Let's just say that Cobb, Ron Shelton's gritty-to-the-bone dramatic biography starring Tommy Lee Jones as legendary baseball Hall-of-Famer Ty Cobb, is on the list.

Cobb may be one of Jones' lesser-known dramas, but the way San Antonio's resident Academy Award winner gets under the skin and down to the icy cold soul of the arrogant, abusive Cobb is a cinematic ride you are not likely to soon forget.

So, thanks Madison Estates residents, for always welcoming my Movie Memories presentations warmly.  And a special thank you to enrichment coordinator Mario Garcia for the kind, humbling words.  I look forward to returning to Madison Estates next month for something a little different; my stand-up comedy presentation titled "We Might As Well Laugh."

Look, you can see 'The Invisible Woman'

(Courtesy: Universal Pictures)

It sounds impossible, doesn't it?

It's true, though.  You can see The Invisible Woman, at least the classic 1940 sci-fi romantic-comedy co-starring Virginia Bruce, John Barrymore and John Howard, if you tune to classic TV cable channel TCM Tuesday night at 8:30.

That comic caper revolves around an attractive model (Bruce) with a few scores to settle.  She thinks being invisible might be just the ticket.  The Invisible Woman is just one of the vintage films I'm recommending this week.  Please note that all times listed are Central Daylight Time.  (Check your local listings for times in your area.)

And speaking of classic films with lady leads, Anne Bancroft and Patty Duke both took home Academy Awards for their performances as Annie Sullivan and Helen Keller, respectively, in Arthur Penn's The Miracle Worker (1962).  The mesmerizing biography-drama hits the MGM HD screen Sunday at 2:55 p.m.

This is also a big week for Greta Garbo fans.  Ninotchka (1939), one of all-time favorites, airs Wednesday at 5 p.m. on TCM.  I love the snappy banter between Garbo's title character, a stiff-as-nails Russian woman, and easy-going Leon, portrayed flawlessly by Melvyn Douglas.

In fact, at 10:45 Wednesday evening on TCM, you can light up the night with the second half of your own Garbo double-feature.  That's when Grand Hotel, Oscar's best picture of 1932, pairs the legendary Swedish actress with John Barrymore in a classic ensemble romantic-drama.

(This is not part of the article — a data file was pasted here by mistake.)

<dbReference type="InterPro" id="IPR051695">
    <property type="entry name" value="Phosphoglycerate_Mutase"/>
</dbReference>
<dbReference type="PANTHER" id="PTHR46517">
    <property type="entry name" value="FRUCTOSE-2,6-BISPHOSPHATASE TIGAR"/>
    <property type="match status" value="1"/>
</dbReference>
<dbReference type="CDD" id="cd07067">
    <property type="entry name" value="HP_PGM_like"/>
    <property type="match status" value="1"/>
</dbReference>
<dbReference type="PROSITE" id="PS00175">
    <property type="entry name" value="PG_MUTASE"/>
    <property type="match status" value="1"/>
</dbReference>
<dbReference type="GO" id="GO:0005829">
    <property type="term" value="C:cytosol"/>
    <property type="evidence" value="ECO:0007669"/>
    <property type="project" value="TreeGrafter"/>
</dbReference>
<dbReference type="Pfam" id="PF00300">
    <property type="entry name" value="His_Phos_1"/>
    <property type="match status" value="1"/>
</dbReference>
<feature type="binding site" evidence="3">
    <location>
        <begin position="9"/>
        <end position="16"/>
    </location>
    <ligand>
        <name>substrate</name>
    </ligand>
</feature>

Some other choices of note:

  • Casablanca (1942), still the greatest film ever made in my humble opinion, heaps on romance and intrique at 7 p.m. Friday on TCM;
  • Meet John Doe (1941), featuring Gary Cooper and Barbara Stanwyck in a Frank Capra classic, on TCM at 12:30 p.m. Sunday;
  • Tombstone (1993), teaming Kurt Russell and Val Kilmer as Wyatt Earp and Doc Holliday, respectively, at 6 p.m. Saturday and 8 a.m. Sunday on AMC and;
  • The Purple Rose of Cairo (1985), Woody Allen's masterpiece about a dashing movie character (Jeff Daniels) who steps off the screen and into the life of a depressed woman (Mia Farrow) in the audience during the Great Depression.  It airs Sunday at 11:20 p.m. on MGM HD.

If I had to only pick one classic to watch this week, however, I'd hustle over to TCM Saturday at 7 p.m. for The Hustler (1961) just to see Paul Newman as Fast Eddie Felson and Jackie Gleason as Minnesota Fats chalk up their cue sticks and go at it one more time.


10 August 2015

Murray answers 'Ghostbusters' call

(Courtesy: gossipmagazines.net)

Stand down, Ghostbusters nation, Bill Murray has finally answered the call.

The Hollywood Reporter is reporting (which is what they do best) that Murray "ain't afraid of no reboot."

That may be a recent development.  The standout star of the original Ghostbusters in 1984 and the not-as-magical 1989 sequel (GhostbuIsters II) has been coy and reportedly resistant about strapping on the ghostbusting gear for the third time for years.

If the Hollywood Reporter report holds up, however, the utterly likable actor will take the plunge in director Paul Feig's upcoming gender-bender, which will star established big-screen comic stars Melissa McCarthy and Kristen Wiig and Saturday Night Live cast members Kate McKinnon and Leslie Jones.

The latest installment is set to open next July.

"Murray has has long been resistant to star in a third Ghostbusters. He told David Letterman earlier this year that his hesitancy stems from Ghostbusters II not having been as well-received as the first one," the Hollywood Reporter post states.

Sequels are tough to pull off, especially one that arrives more than a quarter of a century after the previous sequel.  And there's this:  Will Feig's reboot please members of the mighty Ghostbusters cult?

This I know.  It'll have to go some to out ghostbust the '84 original directed by Ivan Reitman and starring Murray, Dan Aykroyd, Sigourney Weaver and Harold Ramis.